In People v. Menchaca, supra, 146 Cal.App.3d 1019, 194 Cal.Rptr. 691, Division One of this court found that to protect the defendant's ability to “instantaneously communicate with counsel upon a spontaneous understanding of the testimony and the proceedings ․ nothing short of a sworn interpreter at defendant's elbow will suffice.”  (Id., at p. 1025, 194 Cal.Rptr. 691.)   In Menchaca, only a witness interpreter was used at the preliminary hearing, while at the trial, the defendant's interpreter was utilized as a witness interpreter for one of the witnesses.   The denial of the right to an interpreter was found to be so fundamental as to result in a denial of due process, which could not be waived by a failure to object at the trial level.  (Id., at p. 1025, 194 Cal.Rptr. 691.)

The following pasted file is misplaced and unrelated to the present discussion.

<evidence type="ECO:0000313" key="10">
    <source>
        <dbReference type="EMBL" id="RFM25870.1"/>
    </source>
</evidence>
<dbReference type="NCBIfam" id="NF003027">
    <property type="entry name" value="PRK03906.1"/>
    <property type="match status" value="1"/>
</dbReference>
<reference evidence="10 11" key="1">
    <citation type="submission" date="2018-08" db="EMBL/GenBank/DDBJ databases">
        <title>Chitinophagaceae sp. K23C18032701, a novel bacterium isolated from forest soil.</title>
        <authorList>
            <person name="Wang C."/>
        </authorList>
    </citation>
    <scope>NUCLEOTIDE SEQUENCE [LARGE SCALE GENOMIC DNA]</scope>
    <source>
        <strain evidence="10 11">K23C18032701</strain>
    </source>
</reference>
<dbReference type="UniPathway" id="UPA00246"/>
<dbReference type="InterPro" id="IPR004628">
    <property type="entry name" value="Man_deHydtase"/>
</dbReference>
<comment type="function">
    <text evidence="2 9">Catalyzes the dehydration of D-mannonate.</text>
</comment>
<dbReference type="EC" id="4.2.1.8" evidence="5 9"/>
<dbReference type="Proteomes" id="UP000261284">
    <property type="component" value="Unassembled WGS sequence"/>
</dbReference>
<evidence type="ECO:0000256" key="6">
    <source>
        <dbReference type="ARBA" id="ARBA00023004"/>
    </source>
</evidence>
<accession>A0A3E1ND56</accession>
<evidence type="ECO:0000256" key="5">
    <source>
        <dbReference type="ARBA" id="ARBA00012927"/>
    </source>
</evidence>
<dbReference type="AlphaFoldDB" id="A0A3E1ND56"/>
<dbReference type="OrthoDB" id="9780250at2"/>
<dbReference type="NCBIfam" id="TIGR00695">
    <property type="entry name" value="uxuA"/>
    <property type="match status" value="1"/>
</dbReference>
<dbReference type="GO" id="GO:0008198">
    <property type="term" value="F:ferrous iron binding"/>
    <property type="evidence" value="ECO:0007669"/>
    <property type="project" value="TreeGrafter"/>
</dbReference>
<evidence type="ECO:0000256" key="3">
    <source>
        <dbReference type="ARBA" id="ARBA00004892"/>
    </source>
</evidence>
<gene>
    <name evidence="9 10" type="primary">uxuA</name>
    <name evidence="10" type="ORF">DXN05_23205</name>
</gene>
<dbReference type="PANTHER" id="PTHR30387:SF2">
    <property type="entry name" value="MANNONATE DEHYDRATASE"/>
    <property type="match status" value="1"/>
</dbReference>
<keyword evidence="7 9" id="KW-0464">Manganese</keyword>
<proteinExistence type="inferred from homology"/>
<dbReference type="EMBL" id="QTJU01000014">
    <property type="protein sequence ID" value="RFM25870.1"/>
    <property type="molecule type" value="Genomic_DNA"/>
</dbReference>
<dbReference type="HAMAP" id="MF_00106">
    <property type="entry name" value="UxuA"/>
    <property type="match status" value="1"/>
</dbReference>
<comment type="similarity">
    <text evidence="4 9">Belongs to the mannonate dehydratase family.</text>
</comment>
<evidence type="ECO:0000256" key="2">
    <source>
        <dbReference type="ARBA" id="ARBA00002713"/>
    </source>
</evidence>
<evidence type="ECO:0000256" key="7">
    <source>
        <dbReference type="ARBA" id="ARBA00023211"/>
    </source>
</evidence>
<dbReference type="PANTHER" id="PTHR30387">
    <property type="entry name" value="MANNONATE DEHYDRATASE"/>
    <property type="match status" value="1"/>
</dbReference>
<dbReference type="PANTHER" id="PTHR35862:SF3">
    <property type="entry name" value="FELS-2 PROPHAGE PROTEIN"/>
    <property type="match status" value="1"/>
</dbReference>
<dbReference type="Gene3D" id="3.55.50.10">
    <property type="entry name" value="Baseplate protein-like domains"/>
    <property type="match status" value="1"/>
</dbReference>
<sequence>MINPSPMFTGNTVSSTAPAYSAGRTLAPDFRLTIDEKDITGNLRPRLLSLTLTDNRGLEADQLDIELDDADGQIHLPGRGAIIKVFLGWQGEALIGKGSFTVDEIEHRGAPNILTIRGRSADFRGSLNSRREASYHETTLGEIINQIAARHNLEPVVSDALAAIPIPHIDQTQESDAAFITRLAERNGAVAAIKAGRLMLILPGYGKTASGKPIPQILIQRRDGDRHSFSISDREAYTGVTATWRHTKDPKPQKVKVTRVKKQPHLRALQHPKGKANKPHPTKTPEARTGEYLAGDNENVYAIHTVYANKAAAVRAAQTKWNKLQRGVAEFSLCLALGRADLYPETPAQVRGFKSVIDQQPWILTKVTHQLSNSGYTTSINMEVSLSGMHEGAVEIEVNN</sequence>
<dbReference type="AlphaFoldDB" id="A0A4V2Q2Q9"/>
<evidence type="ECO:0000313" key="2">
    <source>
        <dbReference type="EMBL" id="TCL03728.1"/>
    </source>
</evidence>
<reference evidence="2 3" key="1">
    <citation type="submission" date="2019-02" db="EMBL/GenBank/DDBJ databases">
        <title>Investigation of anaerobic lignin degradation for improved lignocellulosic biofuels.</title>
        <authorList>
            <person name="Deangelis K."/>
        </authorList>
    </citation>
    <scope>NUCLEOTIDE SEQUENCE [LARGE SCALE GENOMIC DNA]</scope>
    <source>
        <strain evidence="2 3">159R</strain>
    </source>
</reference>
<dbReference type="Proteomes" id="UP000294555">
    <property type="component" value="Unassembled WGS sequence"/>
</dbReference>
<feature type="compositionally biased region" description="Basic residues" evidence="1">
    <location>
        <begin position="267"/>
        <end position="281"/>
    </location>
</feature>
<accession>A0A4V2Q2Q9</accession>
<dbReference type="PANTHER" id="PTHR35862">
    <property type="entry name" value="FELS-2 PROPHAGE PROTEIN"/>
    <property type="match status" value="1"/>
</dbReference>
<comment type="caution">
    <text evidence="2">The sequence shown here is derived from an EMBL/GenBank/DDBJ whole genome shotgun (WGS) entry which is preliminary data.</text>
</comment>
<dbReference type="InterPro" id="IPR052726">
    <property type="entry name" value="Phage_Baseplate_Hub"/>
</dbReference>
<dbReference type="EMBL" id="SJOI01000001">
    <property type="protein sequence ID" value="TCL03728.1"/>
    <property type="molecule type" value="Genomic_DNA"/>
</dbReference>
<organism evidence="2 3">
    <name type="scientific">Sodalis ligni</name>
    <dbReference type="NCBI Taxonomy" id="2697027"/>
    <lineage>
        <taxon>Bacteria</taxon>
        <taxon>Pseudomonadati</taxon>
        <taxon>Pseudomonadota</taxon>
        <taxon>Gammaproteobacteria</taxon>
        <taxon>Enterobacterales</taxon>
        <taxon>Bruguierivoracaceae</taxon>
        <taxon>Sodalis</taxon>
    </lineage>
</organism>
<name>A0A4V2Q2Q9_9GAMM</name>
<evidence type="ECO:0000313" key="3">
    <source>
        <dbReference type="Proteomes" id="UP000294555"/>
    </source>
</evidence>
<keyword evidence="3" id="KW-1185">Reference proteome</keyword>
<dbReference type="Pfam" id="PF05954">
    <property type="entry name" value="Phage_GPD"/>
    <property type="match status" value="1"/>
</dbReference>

Finally, in United States ex rel. Negron v. New York, supra, 434 F.2d at page 389, the Second Circuit found that a non-English-speaking defendant had been denied his fundamental right to a fair trial where he went to trial without the services of an interpreter.

 Although we recognize a factual distinction between the case at bench and the cases cited, they are nonetheless controlling precedent.   Here, appellants shared one of the interpreters while the other interpreted for the witness, and therefore the defendants were not totally without the services of an interpreter at any time.   The problem is that the proximity of each defendant and his counsel to the joint interpreter created an unacceptable restriction on private communication with counsel.